CS4735 Computer Graphics

Lab 7  Nov. 8, 2004


Purpose:  To gain an understanding of how to control a camera in computer graphics.


1. As for all previous labs, log in to a Linux workstation in ITD415, and create a subdirectory in your UNIX subdirectory space called (e.g.) “L7”.


2.  Download the “camera.tar” file from the CS4735 “Examples” web site into your L7 subdirectory (use e.g. Mozilla). 


3.  untar the flycamera.tar file to get the original source code back.  Run “make” to generate an executable “flycamera” that should draw a teapot as shown in Figure 1 below.

                                    (a)                                            (b)                                                        (c)

Figure 1.  Wireframe teapot drawn (a) pressing the F (Shift-F or forward) key once, (b) pressing Ctrl-F (press and hold the Ctrl key while pressing the F key) key several times to slide backward (zoom out), and (c) pressing the F (Shift-F or forward) key several times to slide forward (zoom in).


4.  Edit the “camera.cpp” file to add roll, pitch and yaw movements to the camera.  For example, the roll movement rotates the camera by an angle a about the n axis which changes the u and v directions to

= cos(a)u + sin(a)v, = -sin(a)u + cos(a)v.  The code to implement a roll method for the camera class is given on p.369 of the text, as follows:

void Camera:: roll(float angle)

{ // roll the camera through angle degrees

  float cs = cos(3.1415926/180 * angle);

  float sn = sin(3.1415926/180 * angle);

  Vector3 t = u;  // remember u

  u.set(cs*t.x - sn*v.x, cs*t.y - sn*v.y, cs*t.z - sn*v.z);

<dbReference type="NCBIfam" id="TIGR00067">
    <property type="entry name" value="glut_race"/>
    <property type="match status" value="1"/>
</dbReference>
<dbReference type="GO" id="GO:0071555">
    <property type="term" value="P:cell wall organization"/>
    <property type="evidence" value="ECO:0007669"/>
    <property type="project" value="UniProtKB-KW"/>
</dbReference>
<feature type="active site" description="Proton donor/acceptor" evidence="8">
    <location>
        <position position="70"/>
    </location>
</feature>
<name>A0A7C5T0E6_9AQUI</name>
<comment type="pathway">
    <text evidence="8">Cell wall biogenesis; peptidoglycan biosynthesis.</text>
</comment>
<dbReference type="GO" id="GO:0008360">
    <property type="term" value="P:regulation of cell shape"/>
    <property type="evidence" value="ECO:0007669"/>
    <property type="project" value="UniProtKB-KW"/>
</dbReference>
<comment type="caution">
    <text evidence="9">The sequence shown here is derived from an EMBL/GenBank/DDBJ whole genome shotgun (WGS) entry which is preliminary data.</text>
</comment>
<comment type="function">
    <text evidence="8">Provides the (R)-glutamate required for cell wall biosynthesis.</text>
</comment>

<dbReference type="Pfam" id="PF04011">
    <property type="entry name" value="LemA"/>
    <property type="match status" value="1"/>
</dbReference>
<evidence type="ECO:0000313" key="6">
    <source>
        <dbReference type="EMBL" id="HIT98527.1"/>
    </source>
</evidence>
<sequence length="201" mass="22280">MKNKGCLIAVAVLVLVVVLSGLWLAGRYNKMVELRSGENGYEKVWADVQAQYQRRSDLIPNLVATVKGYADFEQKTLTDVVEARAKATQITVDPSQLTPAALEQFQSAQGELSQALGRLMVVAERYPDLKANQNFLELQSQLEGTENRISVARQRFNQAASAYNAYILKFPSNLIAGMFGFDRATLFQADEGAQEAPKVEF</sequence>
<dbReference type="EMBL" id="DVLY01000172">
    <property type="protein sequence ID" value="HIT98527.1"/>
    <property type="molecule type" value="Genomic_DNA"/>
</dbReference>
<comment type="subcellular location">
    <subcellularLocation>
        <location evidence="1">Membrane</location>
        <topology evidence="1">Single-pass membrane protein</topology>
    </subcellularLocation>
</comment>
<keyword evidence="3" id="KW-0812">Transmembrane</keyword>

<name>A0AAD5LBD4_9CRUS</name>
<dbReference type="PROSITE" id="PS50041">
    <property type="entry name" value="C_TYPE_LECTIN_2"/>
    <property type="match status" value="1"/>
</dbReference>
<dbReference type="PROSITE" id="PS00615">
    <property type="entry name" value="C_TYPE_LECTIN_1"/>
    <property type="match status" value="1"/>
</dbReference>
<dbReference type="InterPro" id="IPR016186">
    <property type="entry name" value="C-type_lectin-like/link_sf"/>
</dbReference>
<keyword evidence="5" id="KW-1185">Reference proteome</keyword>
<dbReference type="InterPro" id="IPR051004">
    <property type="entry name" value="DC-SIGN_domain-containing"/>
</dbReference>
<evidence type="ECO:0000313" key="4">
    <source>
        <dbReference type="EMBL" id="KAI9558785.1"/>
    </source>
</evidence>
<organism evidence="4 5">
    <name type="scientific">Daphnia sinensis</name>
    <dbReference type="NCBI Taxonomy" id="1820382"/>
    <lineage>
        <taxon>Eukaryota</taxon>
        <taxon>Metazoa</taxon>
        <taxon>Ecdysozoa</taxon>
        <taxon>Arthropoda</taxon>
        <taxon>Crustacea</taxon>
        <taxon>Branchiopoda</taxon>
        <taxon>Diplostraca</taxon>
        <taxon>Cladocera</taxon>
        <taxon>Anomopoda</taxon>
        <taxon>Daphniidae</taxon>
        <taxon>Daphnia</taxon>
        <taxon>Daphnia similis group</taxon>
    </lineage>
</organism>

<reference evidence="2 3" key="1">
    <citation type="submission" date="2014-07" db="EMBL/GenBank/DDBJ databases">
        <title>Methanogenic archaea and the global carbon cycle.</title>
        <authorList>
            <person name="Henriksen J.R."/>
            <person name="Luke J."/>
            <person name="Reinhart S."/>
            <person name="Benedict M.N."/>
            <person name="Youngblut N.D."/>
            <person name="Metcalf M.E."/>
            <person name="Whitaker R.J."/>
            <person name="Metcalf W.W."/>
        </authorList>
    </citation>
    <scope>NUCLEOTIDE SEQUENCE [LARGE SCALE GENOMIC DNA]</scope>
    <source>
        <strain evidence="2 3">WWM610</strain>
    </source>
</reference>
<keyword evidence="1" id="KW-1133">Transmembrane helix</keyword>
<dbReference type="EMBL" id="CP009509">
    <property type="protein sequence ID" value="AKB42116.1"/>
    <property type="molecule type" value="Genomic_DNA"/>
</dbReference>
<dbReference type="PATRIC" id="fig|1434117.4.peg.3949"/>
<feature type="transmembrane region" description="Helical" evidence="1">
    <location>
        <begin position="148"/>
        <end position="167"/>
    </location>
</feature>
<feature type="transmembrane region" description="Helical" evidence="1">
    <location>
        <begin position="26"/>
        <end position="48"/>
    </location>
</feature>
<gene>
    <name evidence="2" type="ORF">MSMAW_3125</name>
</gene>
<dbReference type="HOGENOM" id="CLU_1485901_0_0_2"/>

v.set(sn*t.x + cs*v.x, sn*t.y + cs*v.y, sn*t.z + cs*v.z);

  setModelViewMatrix(); // tell OpenGL


Map the roll motion to the R (Shift-R roll right) and Ctrl-R (roll left) keystrokes, with each key press calling for a roll of one degree.  For example, the call inside MyKeyboard would look like the following:

        case 'R':      cam.roll(1.0); break;  // roll to right

        case 'R' - 64: cam.roll(-1.0); break; // roll to left

Map the pitch motion to the P (Shift-P pitch up) and Ctrl-P (pitch down) keystrokes, and the yaw motion to the Y (Shift-Y yaw right) and Ctrl-Y (yaw left) keystrokes, with each key press calling for a rotation of one degree. 

            Once the above motions are completed, use them to navigate your camera so that you are looking at the bottom of the teapot from the outside (e.g. like in Figure 2) with the spout on the left and the handle on the right..

Figure 2.  Viewing the teapot from the bottom after naviagating to underneath and rotating so that the handle is on the right.


5.  Hook the roll, pitch and yaw movements to the mouse instead of the keyboard.  To do this, define a


callback function

     myMovedMouse(int x, int y)

that receives the x and y values of the mouse position when any mouse button is pressed and held down.  For example, define three categories of mouse motion, as follows:

            (a) for vertical mouse movement down, pitch the camera down one degree; if vertical up, pitch the camera up one degree,

            (b) for horizontal mouse movement left, roll the camera left one degree; for horizontal movement right, roll the camera right one degree,

            (c) for diagonal mouse movement to the upper right, yaw the camera to the right one degree; for diagonal movement to the lower left, yaw the camera to the left one degree.

            Hints:  (a) define

                        static int Prevx, Prevy;

            variables that keep the previous mouse position values seen by the myMovedMouse(...) function for comparison with new values.

                        (b) use a tolerance (e.g. int tol = 5) to keep the returned pixel values from having to be precisely in a vertical or horizontal line to invoke pitch and roll, respectively.

Which is easier to control the camera with; the keyboard or the mouse?


6.  What would be required to draw a solid teapot instead of a wireframe teapot?